In their book ‘Positioning: The Battle For Your Mind’, Al Reis and Jack Trout discourage brands from line extension into unrelated categories. Line extension in branding refers to using your brand name for a product in another range that is separate and distinct from the original category.
For example, say you owned a successful soap brand called Sabuni Luxury Bar (sabuni is the Kiswahili word for soap) and wanted to expand into another product category to spread your risk or address a need in the market place.
For the purposes of argument let’s imagine that the new category is in edible oils and you figure out that you’d like to leverage on the strength of the already thriving Sabuni brand. You therefore launch a cooking fat called Sabuni Oils – and add a suitable tag line such as ‘nothing cleans your palette like Sabuni Cooking Fat!’
Sounds ridiculous doesn’t it, but marketing directors are doing this everyday. If a brand is a ‘promise kept’, what expectations do brands set for the consumer experience, and can that experience be credibly cast into another category? The fear is that any extension into a separate and distinct category will erode the original brand and offer an inauthentic image on the other side.
Examples are abound on this subject. The first computers by Apple were called Apple I and Apple II and after time, in order to develop a distance between them and other personal computer manufacturers they adopted an innovative naming convention, choosing to call their new creation Apple Macintosh, which was later shorted to the Mac.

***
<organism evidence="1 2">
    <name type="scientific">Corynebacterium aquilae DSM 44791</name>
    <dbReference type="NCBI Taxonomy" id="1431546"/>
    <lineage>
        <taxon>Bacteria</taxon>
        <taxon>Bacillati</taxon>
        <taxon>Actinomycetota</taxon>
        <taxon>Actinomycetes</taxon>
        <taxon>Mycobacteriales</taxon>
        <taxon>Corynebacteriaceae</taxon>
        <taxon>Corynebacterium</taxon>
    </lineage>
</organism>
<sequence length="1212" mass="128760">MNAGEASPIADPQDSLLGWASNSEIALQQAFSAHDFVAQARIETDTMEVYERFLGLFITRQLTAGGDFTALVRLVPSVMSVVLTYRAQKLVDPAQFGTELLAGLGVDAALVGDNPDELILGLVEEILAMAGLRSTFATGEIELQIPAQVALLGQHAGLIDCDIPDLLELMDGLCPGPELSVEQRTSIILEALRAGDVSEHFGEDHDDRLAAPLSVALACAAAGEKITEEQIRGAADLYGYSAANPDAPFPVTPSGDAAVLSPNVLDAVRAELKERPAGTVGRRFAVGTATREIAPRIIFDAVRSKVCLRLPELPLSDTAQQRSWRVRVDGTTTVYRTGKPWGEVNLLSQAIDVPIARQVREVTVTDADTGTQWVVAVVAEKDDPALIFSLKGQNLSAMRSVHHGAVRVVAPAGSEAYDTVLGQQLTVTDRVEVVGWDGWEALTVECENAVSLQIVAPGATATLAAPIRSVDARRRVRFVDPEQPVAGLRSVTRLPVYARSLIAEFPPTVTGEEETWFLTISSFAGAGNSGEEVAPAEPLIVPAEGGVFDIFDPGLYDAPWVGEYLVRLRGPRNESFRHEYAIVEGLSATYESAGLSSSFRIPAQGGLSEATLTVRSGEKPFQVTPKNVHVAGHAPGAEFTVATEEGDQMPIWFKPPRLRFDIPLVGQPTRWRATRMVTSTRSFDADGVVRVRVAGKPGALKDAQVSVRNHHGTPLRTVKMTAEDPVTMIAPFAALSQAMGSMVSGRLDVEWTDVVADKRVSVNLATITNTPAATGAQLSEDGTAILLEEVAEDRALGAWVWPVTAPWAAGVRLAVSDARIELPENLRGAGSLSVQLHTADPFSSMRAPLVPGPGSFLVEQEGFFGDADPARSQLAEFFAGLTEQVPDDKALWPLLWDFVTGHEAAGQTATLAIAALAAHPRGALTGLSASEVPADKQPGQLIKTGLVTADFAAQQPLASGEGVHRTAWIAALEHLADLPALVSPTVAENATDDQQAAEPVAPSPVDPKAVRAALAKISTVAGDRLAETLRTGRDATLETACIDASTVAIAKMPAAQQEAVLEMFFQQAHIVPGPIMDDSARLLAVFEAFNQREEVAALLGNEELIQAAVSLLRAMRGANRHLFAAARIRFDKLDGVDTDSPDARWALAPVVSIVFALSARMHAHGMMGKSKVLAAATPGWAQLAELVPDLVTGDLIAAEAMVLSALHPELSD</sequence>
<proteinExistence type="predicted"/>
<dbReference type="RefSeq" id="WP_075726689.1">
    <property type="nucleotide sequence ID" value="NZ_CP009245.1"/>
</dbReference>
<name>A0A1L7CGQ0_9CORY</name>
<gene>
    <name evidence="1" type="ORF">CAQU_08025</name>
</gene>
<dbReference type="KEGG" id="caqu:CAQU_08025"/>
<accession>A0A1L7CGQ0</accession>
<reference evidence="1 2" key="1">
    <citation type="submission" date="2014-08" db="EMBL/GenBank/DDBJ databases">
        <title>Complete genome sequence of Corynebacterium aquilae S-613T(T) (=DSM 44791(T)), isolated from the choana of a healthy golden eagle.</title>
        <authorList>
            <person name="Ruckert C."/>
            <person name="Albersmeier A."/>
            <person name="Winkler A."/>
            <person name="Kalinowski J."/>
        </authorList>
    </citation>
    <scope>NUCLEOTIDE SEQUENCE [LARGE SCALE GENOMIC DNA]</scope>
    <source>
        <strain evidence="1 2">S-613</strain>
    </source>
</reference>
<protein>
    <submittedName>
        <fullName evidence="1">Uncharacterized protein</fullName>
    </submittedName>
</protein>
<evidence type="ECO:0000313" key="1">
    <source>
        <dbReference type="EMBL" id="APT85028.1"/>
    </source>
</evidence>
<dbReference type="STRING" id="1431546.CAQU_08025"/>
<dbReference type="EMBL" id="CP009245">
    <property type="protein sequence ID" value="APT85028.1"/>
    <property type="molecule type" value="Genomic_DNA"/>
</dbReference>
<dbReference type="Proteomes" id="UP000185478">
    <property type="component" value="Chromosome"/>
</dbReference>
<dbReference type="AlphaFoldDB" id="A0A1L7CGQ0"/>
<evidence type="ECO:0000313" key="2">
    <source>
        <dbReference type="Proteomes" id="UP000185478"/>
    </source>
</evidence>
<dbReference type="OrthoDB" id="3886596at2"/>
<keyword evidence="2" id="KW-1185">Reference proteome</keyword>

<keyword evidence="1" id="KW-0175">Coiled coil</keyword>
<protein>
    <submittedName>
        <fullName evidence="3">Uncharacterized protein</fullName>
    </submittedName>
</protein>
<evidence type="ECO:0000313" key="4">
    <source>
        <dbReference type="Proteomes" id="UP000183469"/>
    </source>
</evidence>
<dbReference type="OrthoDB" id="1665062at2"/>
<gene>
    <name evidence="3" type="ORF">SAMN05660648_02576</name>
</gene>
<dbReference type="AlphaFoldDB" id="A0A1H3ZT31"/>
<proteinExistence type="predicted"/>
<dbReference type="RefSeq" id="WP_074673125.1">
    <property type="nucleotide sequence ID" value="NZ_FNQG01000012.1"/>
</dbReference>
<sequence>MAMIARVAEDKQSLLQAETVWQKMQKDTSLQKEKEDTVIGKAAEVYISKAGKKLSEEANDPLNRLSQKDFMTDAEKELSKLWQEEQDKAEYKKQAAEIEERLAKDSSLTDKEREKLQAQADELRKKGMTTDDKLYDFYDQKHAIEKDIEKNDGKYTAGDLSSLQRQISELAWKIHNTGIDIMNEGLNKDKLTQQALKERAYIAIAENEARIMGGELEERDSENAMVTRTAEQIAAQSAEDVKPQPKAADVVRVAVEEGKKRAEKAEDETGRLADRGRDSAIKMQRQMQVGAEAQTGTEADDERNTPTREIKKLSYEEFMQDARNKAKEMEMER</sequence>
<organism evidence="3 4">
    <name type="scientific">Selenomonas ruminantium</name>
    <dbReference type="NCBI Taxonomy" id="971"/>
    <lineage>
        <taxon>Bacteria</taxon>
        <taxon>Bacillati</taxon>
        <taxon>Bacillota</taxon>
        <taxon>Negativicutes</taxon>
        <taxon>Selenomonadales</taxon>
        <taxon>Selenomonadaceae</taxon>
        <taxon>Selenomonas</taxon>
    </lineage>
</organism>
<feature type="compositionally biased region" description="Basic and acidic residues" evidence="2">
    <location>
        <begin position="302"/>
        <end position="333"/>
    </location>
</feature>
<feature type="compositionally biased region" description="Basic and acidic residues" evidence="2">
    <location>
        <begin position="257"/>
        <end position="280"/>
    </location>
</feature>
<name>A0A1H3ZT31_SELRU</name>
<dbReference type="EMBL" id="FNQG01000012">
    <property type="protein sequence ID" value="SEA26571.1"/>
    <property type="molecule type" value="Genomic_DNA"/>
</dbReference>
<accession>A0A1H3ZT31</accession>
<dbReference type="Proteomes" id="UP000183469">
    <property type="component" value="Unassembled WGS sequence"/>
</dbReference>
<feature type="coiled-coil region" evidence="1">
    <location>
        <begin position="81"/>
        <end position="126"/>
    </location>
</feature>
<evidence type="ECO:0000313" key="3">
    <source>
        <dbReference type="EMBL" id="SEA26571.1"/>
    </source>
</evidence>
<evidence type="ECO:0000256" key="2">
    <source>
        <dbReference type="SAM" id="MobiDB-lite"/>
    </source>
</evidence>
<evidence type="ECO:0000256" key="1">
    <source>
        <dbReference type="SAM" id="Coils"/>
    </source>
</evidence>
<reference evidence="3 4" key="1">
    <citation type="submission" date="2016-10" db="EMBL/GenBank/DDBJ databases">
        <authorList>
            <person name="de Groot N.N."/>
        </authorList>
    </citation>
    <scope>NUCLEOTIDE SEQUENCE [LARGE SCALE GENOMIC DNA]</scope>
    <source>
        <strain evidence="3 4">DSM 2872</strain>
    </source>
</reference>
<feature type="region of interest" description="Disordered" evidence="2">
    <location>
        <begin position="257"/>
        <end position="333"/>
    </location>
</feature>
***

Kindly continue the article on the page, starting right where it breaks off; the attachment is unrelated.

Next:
After establishing a solid name in personal computing, they launched a new music playback product, and instead of calling it Apple Walkman, they called it iPod. Years later they introduced their legendary cellular phone product, and based on their unique naming convention, they called it the iPhone rather than the Apple Phone, and when the iPad was invented they avoided grotesque tie-ins such as iPhone Tab.
However, when it comes to brand names Apple isn’t without its flaws and the products they’ve introduce that have had underwhelming commercial success are those that have extended the Apple name into new categories such as Apple Watch and Apple TV. In both cases the brand extensions have not been able to convincingly differentiate themselves from the competitors in those fields.
So let’s bring it closer to home and from the most uninspired quarters. In 1993 the government parastatal offering telephony services in the country decided to follow the rest of the world and launch a cellular phone service for the masses. Anyone familiar with our government parastatals knows that futuristic thinking and brand excellence is not their dominion.
In a spat of rare genius they didn’t call the new brand Telecom Kenya Mobile or anything like that but decided on Safaricom which has turned out to be one of the most successful companies of all time in Sub-Sahara Africa. When Safaricom later introduced mobile money they didn’t call it Safaricom Money, Safaricom Dough, or anything similar but instead went for M-PESA.
Indeed there are several reasons for the success of Safaricom but I’m convinced that deliberate branding has been a major factor.
Once an emotional connection has been established between a brand and its consumers then line extension can only dilute its meaning in the market. Therefore if you intend to launch a product outside of your main category, you’d be best advised to consider a new brand name.